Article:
Wall: Now, taking advantage of ups and downs, you don't have to do that manually, you can also do that through regular saving and that is something that we here advocate, both at Morningstar and indeed, I know you do at Hargreaves Lansdown, because it does help to smooth volatility, doesn't it?

Cox: It smooths volatility and also, it's very, very, very good for budgeting because you're thinking, rather than investing £15,240 in one go or £20,000 in one go as it is for the new tax year, you're spreading that investment at around about £1,000 a month over a period of time or less if you're not in the full allowance.

And of course, yes, you're then buying into the market through the ups and through the downs and when you're buying it through the downs as well, you're automatically buying in at cheaper prices. You're getting actually more money, more units or more shares for your money, so you're likely to make better profits doing it that way. So, spreading investment works very well through regular savings.

Wall: And you can do that from as little as…?

Cox: You can do that from as little as £25 a month. So, we got some people who will start a regular savings ISA for as little as £25 a month and then look to top that up throughout the year as they get lumpsums or as they feel there are particular opportunities in the market and that works extremely well.

Wall: And we have been broadly talking about adult ISAs here, but there are same rules applied for the Junior ISA as well, don't they?

Cox: Yeah, very much so. The Junior ISA is almost exactly the same as an adult ISA. You have same options in terms of how you invest funds and shares, et cetera. But it is designed for children from zero – from age zero right the way up through to age 18. But the allowance this year is £4,080. From April, the 6th, the allowance next year is £4,128 and it's a very good way for both parents and grandparents to save for their children's benefits.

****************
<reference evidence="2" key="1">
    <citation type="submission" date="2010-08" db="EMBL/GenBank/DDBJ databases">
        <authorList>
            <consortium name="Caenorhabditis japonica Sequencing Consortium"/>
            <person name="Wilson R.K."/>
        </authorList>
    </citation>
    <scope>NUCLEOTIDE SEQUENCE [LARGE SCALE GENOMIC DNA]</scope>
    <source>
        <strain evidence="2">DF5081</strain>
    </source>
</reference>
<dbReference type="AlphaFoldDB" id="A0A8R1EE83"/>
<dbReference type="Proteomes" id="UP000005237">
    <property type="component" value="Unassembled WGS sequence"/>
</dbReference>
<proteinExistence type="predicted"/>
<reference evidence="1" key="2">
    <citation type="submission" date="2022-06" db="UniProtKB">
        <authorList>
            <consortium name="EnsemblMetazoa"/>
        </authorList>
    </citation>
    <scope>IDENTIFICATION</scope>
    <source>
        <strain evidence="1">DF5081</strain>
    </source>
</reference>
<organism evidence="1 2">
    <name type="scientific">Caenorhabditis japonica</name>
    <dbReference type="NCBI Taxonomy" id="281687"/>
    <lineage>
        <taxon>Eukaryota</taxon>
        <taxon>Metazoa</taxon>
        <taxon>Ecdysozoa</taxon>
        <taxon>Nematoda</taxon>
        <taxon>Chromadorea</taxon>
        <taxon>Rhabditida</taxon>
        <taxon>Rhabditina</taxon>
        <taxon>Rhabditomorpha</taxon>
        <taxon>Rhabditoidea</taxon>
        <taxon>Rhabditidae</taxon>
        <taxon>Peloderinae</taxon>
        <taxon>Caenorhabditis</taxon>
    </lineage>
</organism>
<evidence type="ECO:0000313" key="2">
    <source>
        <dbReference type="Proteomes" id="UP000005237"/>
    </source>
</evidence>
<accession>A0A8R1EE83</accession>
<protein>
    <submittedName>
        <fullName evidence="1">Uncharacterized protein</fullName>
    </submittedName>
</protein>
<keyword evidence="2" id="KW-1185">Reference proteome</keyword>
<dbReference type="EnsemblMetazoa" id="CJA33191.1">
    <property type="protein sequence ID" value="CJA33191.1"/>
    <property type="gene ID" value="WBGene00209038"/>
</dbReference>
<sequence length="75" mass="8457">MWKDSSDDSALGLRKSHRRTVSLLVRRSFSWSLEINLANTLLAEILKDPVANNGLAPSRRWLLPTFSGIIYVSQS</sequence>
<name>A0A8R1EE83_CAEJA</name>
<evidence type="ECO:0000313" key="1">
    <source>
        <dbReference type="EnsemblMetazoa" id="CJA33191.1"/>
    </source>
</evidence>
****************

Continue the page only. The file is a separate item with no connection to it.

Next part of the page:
Wall: And there is a third option now, isn't there, there is the Lifetime ISA.

Cox: Lifetime ISA.

Wall: When does that launch?

Cox: That launches on the 6th of April and it enables people who are under 40 to be able to save either for their first home or if they don't use the money for their first home, they can use that money for retirement. And importantly, the government will add a 25% bonus on an annual basis. So, if you save £4,000 per year, the government will add £1,000. So, that incentive, over the course of a lifetime, could be as much as £32,000 worth of incentive. So, really worth looking at if you're under 40 and you haven't yet bought your first house.

Wall: Danny, thank you very much.

Cox: Thank you.

Wall: This is Emma Wall for Morningstar. Thank you for watching.

The information contained within is for educational and informational purposes ONLY. It is not intended nor should it be considered an invitation or inducement to buy or sell a security or securities noted within nor should it be viewed as a communication intended to persuade or incite you to buy or sell security or securities noted within. Any commentary provided is the opinion of the author and should not be considered a personalised recommendation. The information contained within should not be a person's sole basis for making an investment decision. Please contact your financial professional before making an investment decision.

About Author Emma Wall

Emma Wall  is Senior Editor for Morningstar.co.uk